Posts tagged ‘permission marketing’
Permission Marketing, as a concept, has been around for a long time. In practice, it’s pretty much dead.
The idea makes intuitive sense. You must earn the right to market to your audience. And you do that by respecting them and offering them information that’s relevant. (There’s more to it, and Seth Godin’s post, above, is an excellent summary).
How? By doing such a lousy job. Marketers got the “asking permission” part down. But apparently, once they asked, “Is it okay to send you promotional emails?” they figured their job was done.
When it came time to do the hard stuff – staying relevant by doing good profiling of their prospects and customers – they fell apart. To this day I almost never come upon a company that does adequate profiling – by “adequate” I mean good enough to establish a relevant marketing conversation with them. One of my colleagues, who left the real estate business years ago, still gets unsolicited emails from mortgage brokers and home inspectors hoping for business. Just who is helped by that kind of sloppy profiling? Little wonder that the “do not track” movement is alive and kicking.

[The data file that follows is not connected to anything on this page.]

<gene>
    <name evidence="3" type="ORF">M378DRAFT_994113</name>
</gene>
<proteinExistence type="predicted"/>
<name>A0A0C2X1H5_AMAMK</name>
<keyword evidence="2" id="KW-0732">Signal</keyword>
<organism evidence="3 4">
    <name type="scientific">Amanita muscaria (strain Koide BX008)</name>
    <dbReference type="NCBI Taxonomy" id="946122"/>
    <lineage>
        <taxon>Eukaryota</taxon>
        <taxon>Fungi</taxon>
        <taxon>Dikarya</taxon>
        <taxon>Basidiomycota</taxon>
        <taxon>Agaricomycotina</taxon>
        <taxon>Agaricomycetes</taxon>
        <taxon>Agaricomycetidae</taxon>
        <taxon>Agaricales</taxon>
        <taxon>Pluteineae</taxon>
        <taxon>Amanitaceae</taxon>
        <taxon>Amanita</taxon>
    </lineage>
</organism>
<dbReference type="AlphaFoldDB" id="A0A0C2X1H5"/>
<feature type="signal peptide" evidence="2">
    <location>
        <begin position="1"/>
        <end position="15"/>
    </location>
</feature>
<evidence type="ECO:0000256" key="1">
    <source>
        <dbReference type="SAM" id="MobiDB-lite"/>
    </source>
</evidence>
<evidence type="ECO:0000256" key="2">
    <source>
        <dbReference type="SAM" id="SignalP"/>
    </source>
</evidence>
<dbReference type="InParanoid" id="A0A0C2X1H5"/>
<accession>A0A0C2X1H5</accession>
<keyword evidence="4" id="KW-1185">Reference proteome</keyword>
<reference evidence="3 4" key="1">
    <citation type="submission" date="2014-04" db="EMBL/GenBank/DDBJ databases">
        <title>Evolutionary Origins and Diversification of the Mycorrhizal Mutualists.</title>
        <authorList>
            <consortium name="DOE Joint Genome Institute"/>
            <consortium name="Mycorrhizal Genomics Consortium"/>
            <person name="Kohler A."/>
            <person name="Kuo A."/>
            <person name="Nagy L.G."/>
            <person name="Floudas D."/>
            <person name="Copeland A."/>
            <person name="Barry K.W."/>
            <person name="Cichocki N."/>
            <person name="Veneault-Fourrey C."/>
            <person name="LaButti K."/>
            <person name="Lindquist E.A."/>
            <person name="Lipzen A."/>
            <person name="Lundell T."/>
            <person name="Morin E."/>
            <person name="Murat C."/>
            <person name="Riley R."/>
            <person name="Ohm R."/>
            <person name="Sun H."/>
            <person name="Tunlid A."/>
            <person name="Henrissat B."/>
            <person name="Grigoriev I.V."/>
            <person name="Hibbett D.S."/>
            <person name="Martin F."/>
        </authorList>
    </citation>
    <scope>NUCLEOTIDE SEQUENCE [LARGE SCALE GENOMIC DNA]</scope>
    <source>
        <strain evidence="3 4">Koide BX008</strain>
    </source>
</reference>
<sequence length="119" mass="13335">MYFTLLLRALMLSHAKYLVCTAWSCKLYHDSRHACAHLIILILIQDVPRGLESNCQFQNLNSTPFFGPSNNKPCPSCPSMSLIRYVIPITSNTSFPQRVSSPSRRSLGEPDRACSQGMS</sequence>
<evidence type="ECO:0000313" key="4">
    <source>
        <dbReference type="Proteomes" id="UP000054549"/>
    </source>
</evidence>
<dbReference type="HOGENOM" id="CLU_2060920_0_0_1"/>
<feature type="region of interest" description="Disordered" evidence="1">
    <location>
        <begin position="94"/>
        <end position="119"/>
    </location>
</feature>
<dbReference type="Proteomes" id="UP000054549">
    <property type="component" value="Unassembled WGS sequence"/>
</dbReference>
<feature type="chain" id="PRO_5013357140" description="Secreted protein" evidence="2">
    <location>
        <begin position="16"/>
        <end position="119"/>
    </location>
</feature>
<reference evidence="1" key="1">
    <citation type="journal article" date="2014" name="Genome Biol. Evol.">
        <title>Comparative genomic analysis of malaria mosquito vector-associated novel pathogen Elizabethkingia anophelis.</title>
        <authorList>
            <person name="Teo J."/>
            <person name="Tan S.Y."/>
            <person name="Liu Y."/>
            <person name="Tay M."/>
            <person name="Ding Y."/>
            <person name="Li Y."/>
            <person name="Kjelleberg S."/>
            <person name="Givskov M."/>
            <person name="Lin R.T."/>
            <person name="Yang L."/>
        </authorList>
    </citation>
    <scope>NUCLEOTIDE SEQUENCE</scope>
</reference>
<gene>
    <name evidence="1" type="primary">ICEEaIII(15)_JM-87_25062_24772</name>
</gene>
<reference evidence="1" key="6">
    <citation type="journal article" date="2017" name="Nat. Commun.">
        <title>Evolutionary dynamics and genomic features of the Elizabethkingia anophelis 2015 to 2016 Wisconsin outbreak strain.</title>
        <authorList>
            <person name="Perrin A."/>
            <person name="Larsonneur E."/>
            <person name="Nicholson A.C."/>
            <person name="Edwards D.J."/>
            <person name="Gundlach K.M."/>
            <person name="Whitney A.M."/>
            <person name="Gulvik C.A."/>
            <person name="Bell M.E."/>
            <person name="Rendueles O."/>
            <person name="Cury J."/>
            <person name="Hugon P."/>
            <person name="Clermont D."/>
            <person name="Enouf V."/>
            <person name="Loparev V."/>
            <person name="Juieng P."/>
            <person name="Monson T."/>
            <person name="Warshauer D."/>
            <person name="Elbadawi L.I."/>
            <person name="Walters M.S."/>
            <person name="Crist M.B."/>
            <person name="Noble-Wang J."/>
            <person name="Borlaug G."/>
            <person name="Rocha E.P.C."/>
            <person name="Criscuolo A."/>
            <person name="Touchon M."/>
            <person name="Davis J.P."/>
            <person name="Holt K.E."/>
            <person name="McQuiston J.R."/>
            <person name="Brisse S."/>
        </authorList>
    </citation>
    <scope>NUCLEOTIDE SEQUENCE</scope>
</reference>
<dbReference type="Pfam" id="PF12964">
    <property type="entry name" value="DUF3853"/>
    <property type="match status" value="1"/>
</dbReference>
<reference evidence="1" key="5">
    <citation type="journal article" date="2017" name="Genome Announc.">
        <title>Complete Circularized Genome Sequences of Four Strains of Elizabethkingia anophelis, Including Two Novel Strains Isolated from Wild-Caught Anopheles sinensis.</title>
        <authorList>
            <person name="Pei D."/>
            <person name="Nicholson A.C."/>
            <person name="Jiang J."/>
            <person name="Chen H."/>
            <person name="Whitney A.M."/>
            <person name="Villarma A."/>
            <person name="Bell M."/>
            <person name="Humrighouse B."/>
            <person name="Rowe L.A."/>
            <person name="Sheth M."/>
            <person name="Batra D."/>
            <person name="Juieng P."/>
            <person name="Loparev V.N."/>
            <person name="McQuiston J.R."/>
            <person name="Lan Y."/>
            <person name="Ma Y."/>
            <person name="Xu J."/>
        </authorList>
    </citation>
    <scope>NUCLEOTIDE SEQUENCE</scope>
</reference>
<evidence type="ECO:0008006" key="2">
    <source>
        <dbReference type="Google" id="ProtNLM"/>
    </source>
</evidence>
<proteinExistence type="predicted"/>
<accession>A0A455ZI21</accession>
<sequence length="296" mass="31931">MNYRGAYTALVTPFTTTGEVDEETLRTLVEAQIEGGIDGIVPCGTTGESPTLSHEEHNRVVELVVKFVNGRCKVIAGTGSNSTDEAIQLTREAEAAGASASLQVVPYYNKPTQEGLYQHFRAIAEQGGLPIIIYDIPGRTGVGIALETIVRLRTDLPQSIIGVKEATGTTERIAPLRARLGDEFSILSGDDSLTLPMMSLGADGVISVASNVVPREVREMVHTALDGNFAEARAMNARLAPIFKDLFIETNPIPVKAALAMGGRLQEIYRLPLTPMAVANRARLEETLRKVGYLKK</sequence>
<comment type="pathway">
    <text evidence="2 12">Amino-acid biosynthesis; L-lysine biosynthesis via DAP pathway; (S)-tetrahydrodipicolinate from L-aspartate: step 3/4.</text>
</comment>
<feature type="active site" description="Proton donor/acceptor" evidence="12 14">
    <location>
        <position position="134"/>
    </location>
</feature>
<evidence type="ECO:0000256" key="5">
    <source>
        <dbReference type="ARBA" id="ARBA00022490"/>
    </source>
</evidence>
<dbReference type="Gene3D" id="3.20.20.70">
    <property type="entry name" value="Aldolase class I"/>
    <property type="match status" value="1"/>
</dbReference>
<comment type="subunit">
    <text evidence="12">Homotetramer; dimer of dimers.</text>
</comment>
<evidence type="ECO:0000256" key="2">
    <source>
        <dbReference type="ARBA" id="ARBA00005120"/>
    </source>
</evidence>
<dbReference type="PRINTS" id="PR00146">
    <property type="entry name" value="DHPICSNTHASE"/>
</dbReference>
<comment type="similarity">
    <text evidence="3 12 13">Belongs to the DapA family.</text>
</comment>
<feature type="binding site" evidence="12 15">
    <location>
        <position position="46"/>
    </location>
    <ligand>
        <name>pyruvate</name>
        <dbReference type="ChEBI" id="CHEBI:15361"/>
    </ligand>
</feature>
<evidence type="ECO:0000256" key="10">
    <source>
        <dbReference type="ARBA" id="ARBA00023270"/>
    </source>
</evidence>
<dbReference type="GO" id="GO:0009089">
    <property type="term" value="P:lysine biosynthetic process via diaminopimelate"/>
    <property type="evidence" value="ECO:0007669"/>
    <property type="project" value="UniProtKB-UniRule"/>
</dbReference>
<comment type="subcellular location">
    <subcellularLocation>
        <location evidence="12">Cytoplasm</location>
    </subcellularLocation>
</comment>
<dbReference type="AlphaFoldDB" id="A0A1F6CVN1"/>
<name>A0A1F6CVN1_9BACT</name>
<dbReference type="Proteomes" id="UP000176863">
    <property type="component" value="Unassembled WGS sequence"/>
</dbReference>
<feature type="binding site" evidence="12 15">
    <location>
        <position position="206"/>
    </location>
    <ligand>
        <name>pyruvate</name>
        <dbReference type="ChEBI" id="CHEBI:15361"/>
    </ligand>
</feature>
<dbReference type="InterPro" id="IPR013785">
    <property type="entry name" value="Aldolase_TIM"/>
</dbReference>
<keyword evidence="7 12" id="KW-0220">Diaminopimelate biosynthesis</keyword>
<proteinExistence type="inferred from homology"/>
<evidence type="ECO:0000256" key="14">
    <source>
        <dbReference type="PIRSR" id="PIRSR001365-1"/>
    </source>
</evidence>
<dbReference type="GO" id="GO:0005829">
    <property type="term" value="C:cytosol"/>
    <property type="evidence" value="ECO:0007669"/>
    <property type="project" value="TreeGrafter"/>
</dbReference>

One more thing they missed – the fact that permission-based marketing only works with permission-based selling. You can only transition from the marketing conversation to the sales conversation when your prospects are ready.
To learn when they’re ready, you need to be in a conversation with them. You can’t just send 3 newsletters and then figure they’re overdue for a purchase.
So perhaps permission marketing is one of those ideas, like G.K. Chesterton’s Christianity, that has not been tried and found wanting; it has been found difficult and not tried. But if you judge an idea by how well it’s been adopted, I’d say it’s time to call time of death.